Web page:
Tonight George Eastman House (900 East Ave.) showed Dillinger è morto (Dillinger is Dead) in the Dryden Theater. Ali and I went and neither of us enjoyed the film at all. I gathered it was supposed to show the boring existence of the bourgeoisie by making a laborious, boring movie out of it. I felt a bit duped, though, because the Eastman House calender described it like this:
A bored industrial designer discovers an old revolver in his home, wrapped in a 1934 newspaper announcing the death of a famous American gangster. He paints the gun with red-and-white polka dots, seduces his maid (Annie Girardot), and contemplates suicide as well as his wife's murder (Anita Pallenberg). Writer-director Ferreri's (Le Grande Bouffe, The Last Woman) surreal and symbolic head trip belongs in the tradition of the "theater of the absurd." Almost never screened in the US, don't miss your chance to discover this oddball puzzler. New 35mm print!
In actuality, it's about a boring industrial designer who returns to his boring home and decides to prepare a decadent meal in as boring a way possible. He happens to discover a gun in a newspaper and he splits his cooking time with cleaning the gun in olive oil. Most of the screen time, though is spent on his monotonous existence — in point-of-fact, the externally uninteresting bits of life we all experience.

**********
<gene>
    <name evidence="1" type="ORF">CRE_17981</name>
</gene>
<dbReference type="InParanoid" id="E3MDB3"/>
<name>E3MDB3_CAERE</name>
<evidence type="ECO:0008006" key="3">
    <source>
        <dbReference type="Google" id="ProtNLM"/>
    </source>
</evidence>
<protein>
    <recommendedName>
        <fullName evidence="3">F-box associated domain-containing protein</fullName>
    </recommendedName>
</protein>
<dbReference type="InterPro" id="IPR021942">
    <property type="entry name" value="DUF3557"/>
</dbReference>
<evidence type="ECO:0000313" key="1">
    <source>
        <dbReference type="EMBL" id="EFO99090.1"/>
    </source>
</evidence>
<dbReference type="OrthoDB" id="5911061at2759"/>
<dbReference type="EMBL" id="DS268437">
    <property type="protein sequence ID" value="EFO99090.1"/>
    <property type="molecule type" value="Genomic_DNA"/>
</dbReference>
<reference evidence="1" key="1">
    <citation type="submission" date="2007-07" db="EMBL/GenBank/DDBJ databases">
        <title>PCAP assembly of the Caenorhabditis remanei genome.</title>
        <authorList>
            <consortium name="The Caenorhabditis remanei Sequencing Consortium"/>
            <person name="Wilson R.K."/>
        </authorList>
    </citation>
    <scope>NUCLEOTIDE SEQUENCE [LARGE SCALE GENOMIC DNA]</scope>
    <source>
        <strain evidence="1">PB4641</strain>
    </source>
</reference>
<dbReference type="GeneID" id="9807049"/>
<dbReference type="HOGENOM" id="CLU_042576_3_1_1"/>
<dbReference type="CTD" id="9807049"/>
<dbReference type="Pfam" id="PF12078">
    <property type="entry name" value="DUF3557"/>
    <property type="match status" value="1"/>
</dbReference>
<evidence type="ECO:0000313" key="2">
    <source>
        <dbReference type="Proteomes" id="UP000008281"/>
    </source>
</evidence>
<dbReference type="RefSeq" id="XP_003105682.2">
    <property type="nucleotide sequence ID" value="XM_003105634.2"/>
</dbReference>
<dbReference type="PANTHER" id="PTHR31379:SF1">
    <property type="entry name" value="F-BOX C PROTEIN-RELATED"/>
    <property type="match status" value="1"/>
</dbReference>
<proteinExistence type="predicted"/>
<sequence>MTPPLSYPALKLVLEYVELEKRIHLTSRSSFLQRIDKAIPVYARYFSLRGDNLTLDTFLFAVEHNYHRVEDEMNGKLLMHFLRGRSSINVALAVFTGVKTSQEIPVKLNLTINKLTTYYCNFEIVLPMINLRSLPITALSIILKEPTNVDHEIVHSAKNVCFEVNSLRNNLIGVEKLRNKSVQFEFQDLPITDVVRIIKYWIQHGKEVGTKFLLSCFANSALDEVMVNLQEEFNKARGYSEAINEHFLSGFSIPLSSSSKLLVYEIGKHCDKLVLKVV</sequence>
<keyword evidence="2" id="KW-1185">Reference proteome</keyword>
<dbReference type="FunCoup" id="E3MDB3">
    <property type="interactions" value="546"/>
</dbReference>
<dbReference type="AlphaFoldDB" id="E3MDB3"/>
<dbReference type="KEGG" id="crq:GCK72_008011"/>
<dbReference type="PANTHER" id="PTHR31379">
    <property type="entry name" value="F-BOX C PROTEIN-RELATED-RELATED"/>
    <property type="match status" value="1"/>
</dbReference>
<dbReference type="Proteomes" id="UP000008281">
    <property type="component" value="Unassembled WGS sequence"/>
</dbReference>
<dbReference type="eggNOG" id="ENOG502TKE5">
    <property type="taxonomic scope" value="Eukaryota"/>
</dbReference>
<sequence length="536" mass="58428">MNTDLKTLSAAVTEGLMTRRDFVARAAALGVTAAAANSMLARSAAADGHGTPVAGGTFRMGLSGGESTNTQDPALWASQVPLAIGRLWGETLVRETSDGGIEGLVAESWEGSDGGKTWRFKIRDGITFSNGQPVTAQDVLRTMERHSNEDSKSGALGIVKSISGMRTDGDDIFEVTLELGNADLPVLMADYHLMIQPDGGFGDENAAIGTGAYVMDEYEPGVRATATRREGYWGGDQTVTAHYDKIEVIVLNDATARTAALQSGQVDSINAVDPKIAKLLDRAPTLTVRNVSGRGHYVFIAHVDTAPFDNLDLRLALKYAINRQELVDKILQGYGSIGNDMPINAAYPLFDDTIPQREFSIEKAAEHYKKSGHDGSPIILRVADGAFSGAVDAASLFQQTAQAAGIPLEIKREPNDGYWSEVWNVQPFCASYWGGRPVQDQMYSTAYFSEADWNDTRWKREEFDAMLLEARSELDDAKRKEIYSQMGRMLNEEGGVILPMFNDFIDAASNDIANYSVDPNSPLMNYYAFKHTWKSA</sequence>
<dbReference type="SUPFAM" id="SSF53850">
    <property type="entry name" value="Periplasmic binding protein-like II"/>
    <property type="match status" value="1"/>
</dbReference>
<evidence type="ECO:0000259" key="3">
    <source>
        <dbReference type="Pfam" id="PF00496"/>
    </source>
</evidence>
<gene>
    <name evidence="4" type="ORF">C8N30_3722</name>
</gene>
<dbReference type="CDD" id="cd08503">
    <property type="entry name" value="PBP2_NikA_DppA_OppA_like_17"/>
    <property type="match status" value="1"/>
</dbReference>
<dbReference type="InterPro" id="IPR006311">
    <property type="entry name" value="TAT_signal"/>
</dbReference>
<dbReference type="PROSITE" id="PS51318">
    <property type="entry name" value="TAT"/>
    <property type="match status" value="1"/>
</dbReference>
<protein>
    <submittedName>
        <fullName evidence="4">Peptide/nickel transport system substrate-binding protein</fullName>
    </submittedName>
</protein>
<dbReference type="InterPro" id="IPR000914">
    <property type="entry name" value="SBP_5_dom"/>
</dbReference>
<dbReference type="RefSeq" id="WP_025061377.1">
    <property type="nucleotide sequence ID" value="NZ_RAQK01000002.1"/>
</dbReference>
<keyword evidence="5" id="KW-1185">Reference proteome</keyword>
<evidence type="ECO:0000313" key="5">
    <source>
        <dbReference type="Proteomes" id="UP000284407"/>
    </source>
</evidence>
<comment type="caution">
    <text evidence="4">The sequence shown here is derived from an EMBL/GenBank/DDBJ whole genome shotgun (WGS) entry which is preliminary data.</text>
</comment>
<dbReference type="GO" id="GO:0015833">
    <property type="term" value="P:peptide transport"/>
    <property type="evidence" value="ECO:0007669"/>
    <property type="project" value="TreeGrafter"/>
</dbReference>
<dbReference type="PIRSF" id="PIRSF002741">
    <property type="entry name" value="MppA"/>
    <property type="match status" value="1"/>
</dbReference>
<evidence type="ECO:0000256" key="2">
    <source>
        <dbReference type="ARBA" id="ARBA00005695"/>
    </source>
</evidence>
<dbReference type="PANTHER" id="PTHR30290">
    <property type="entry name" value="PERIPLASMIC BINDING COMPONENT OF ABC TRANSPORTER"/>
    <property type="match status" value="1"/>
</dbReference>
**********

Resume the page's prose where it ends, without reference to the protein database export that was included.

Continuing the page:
It would be like me making a movie about JayceLand which would consist of me sitting in front of a computer for a couple hours with occasional breaks to get coffee or answer the phone or eat an orange or go for a walk around the block.
I felt like the movie was a joke on the bourgeoisie of the film world — the art-house film-goers who chafe themselves with their furious masturbation. Yes: the film turns the focus of the story onto the least interesting parts, and as such it is an example of how to not make an interesting film. However, the resulting product is one to be endured for the sake of bragging that you "really understand what the artist is getting at". It reminded me a lot of the garbage that Andy Warhol produced: more things to antagonize the masses and create a self-aggrandizing class of people who celebrate an artist courageous enough to deliberately produce shit.
967 total views, 2 views today